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Piezoelectric Nanogenerator Based on Lead-Free Flexible PVDF-Barium Titanate Composite Films for Driving Low Power Electronics

Piezoelectric Nanogenerator Based on Lead-Free Flexible PVDF-Barium Titanate Composite Films for Driving Low Power Electronics
Sahu, ManishaHajra, SugatoLee, Kang TaekDeepti, PLMistewicz, KrystianKim, Hoe Joon
DGIST Authors
Sahu, Manisha; Hajra, Sugato; Lee, Kang Taek; Deepti, PL; Mistewicz, Krystian; Kim, Hoe Joon
Issue Date
Crystals, 11(2), 85
Author Keywords
Piezoelectric nanogeneratorEnergy harvestingDielectricLead-free
Self‐powered sensor development is moving towards miniaturization and requires a suitable power source for its operation. The piezoelectric nanogenerator (PENG) is a potential candidate to act as a partial solution to suppress the burgeoning energy demand. The present work is focused on the development of the PENG based on flexible polymer‐ceramic composite films. The X‐ray spectra suggest that the BTO particles have tetragonal symmetry and the PVDF‐BTO composite films (CF) have a mixed phase. The dielectric constant increases with the introduction of the particles in the PVDF polymer and the loss of the CF is much less for all compositions. The BTO particles have a wide structural diversity and are lead‐free, which can be further employed to make a CF. An attempt was made to design a robust, scalable, and cost‐effective piezoelectric nanogenerator based on the PVDF‐BTO CFs. The solvent casting route was a facile approach, with respect to spin coating, electrospinning, or sonication routes. The introduction of the BTO particles into PVDF enhanced the dielectric constant and polarization of the composite film. Furthermore, the single‐layered device output could be increased by strategies such as internal polarization amplification, which was confirmed with the help of the polarization‐electric field loop of the PVDF‐ BTO composite film. The piezoelectric nanogenerator with 10 wt% BTO‐PVDF CF gives a high electrical output of voltage 7.2 V, current 38 nA, and power density of 0.8 μW/cm2 at 100 MΩ. Finally, the energy harvesting using the fabricated PENG is done by various actives like coin dropping, under air blowing, and finger tapping. Finally, low‐power electronics such as calculator is successfully powered by charging a 10 μF capacitor using the PENG device. © 2021 by the authors. Licensee MDPI, Basel, Switzerland.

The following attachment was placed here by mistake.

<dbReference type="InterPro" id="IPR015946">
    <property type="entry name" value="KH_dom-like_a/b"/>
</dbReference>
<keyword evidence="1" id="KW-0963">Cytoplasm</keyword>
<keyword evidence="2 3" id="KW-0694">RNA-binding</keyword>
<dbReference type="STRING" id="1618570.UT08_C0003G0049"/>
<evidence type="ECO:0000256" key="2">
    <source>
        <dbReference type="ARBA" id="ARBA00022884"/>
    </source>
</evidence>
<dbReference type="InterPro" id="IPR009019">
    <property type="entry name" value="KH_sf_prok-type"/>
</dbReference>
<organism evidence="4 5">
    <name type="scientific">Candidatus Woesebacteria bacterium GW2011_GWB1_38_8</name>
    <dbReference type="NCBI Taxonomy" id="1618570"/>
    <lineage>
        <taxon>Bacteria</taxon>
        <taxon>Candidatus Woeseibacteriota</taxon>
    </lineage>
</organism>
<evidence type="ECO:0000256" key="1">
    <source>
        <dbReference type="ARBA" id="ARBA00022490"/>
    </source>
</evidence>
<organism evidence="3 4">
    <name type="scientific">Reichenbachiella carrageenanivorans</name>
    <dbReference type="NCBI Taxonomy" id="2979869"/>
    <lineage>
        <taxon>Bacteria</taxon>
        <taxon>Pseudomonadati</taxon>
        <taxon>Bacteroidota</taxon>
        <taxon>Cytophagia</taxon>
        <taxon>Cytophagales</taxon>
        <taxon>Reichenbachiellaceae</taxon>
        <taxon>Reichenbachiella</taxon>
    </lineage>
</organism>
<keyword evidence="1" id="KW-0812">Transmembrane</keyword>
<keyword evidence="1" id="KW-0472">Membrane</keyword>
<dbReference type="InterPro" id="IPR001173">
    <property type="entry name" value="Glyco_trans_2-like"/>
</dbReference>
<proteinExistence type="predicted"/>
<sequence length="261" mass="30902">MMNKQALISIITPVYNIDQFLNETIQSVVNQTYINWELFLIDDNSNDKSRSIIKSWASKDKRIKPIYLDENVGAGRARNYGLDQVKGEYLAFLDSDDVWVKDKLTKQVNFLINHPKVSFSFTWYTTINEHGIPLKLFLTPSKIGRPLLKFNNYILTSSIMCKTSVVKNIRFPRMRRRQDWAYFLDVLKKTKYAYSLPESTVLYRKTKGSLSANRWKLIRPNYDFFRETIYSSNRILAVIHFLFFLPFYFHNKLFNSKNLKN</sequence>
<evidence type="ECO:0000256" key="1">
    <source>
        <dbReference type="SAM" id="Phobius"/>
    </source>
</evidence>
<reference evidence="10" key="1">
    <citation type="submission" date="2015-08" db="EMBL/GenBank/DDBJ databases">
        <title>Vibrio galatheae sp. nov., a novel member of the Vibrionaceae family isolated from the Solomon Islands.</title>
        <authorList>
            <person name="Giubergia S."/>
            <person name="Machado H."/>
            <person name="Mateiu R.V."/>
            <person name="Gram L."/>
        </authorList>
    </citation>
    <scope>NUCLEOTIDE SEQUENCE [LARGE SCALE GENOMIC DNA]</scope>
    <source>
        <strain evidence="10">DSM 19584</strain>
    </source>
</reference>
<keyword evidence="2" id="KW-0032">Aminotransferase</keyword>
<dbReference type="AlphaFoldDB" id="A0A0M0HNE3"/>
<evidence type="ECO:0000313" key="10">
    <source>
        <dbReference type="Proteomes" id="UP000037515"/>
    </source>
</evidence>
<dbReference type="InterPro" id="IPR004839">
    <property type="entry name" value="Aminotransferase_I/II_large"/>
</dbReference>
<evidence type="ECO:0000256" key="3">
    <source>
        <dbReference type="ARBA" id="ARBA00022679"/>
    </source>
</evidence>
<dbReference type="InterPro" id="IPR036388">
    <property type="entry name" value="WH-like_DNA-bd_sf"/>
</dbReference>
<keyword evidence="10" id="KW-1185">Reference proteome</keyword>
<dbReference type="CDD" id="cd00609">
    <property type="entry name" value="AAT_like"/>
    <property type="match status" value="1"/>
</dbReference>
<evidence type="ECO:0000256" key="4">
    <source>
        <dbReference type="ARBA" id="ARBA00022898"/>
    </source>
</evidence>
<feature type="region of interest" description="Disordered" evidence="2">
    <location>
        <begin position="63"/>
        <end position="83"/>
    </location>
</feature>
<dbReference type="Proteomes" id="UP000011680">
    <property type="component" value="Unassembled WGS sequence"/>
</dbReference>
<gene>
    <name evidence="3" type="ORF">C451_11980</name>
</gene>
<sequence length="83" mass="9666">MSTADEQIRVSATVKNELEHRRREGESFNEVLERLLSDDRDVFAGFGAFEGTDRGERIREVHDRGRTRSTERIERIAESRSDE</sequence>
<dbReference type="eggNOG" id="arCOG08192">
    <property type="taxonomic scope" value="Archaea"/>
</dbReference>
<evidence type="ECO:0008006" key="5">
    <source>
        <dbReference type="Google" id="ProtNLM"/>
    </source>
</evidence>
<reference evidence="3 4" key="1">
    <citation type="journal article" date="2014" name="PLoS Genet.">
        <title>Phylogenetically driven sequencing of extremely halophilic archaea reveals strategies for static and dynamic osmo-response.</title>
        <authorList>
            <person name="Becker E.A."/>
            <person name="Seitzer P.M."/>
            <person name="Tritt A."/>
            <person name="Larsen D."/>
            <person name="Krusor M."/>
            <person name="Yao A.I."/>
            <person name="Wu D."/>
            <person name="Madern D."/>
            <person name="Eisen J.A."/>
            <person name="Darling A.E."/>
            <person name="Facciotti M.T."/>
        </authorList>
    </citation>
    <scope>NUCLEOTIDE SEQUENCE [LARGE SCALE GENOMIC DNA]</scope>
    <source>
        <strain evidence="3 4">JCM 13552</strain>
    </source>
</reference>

Related Researcher
  • Author Kim, Hoe Joon Nano Materials and Devices Lab
  • Research Interests MEMS/NEMS; Micro/Nano Sensors; Piezoelectric Devices; Nanomaterials; Heat Transfer; Atomic Force Microscope
Department of Energy Science and EngineeringAECSL(Advanced Energy Conversion and Storage Lab)1. Journal Articles
Department of Robotics and Mechatronics EngineeringNano Materials and Devices Lab1. Journal Articles

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